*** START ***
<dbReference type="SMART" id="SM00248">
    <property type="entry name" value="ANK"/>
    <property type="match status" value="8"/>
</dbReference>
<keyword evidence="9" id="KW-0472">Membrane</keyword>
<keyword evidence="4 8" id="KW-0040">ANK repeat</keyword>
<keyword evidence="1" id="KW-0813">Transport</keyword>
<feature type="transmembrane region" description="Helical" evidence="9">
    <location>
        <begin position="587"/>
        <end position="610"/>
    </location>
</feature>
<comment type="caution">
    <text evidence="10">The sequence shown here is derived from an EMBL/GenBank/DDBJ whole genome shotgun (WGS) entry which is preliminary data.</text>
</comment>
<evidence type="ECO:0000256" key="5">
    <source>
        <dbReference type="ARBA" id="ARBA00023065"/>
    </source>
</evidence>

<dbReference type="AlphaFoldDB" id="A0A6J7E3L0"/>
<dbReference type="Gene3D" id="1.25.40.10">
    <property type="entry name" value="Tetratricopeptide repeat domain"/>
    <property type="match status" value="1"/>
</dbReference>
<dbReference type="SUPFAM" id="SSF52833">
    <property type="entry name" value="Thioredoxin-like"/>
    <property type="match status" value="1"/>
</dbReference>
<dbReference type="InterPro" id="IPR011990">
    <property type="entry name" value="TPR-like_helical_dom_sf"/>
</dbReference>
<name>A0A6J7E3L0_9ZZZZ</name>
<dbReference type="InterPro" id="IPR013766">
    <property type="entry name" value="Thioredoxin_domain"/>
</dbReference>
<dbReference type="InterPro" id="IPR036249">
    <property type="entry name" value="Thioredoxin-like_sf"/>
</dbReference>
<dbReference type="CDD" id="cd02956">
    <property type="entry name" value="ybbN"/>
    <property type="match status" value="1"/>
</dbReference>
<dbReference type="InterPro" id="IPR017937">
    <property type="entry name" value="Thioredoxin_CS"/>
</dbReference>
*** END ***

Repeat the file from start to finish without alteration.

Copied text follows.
<dbReference type="SMART" id="SM00248">
    <property type="entry name" value="ANK"/>
    <property type="match status" value="8"/>
</dbReference>
<keyword evidence="9" id="KW-0472">Membrane</keyword>
<keyword evidence="4 8" id="KW-0040">ANK repeat</keyword>
<keyword evidence="1" id="KW-0813">Transport</keyword>
<feature type="transmembrane region" description="Helical" evidence="9">
    <location>
        <begin position="587"/>
        <end position="610"/>
    </location>
</feature>
<comment type="caution">
    <text evidence="10">The sequence shown here is derived from an EMBL/GenBank/DDBJ whole genome shotgun (WGS) entry which is preliminary data.</text>
</comment>
<evidence type="ECO:0000256" key="5">
    <source>
        <dbReference type="ARBA" id="ARBA00023065"/>
    </source>
</evidence>

<dbReference type="AlphaFoldDB" id="A0A6J7E3L0"/>
<dbReference type="Gene3D" id="1.25.40.10">
    <property type="entry name" value="Tetratricopeptide repeat domain"/>
    <property type="match status" value="1"/>
</dbReference>
<dbReference type="SUPFAM" id="SSF52833">
    <property type="entry name" value="Thioredoxin-like"/>
    <property type="match status" value="1"/>
</dbReference>
<dbReference type="InterPro" id="IPR011990">
    <property type="entry name" value="TPR-like_helical_dom_sf"/>
</dbReference>
<name>A0A6J7E3L0_9ZZZZ</name>
<dbReference type="InterPro" id="IPR013766">
    <property type="entry name" value="Thioredoxin_domain"/>
</dbReference>
<dbReference type="InterPro" id="IPR036249">
    <property type="entry name" value="Thioredoxin-like_sf"/>
</dbReference>
<dbReference type="CDD" id="cd02956">
    <property type="entry name" value="ybbN"/>
    <property type="match status" value="1"/>
</dbReference>
<dbReference type="InterPro" id="IPR017937">
    <property type="entry name" value="Thioredoxin_CS"/>
</dbReference>